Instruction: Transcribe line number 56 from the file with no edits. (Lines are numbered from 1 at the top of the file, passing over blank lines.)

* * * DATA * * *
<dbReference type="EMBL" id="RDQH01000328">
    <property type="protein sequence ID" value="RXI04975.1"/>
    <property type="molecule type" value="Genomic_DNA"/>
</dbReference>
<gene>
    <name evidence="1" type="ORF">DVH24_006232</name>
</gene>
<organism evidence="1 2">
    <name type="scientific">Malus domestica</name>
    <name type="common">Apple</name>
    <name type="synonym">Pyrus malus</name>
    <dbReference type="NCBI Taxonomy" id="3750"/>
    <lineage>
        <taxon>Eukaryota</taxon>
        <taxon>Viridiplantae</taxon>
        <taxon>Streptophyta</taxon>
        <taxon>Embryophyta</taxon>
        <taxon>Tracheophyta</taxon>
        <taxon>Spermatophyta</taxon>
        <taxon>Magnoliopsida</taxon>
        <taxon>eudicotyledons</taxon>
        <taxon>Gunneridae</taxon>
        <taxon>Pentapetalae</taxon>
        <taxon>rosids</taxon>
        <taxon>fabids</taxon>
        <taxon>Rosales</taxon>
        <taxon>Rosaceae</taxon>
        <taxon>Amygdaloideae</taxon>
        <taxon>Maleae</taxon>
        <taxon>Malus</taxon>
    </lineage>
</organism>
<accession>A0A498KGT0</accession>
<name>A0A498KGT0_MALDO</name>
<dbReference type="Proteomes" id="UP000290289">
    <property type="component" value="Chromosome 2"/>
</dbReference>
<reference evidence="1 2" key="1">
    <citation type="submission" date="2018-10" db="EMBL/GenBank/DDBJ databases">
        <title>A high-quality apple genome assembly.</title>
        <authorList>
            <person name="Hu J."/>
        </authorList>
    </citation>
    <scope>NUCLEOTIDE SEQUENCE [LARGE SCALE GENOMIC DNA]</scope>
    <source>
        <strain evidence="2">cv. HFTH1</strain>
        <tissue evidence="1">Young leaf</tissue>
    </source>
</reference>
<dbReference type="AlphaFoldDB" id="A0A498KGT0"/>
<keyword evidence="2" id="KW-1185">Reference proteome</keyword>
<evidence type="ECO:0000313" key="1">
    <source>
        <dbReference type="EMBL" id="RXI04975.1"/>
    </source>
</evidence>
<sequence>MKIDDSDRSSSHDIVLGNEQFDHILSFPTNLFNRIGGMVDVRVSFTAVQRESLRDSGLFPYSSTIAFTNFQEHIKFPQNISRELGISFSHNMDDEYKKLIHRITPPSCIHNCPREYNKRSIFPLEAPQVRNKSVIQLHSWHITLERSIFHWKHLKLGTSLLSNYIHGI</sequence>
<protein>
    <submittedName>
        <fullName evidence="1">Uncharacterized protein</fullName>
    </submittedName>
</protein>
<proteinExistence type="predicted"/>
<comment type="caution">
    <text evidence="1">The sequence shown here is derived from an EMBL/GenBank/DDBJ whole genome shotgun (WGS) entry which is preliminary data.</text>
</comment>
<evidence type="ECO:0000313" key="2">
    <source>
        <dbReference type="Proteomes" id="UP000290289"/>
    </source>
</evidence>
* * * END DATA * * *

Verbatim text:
    </source>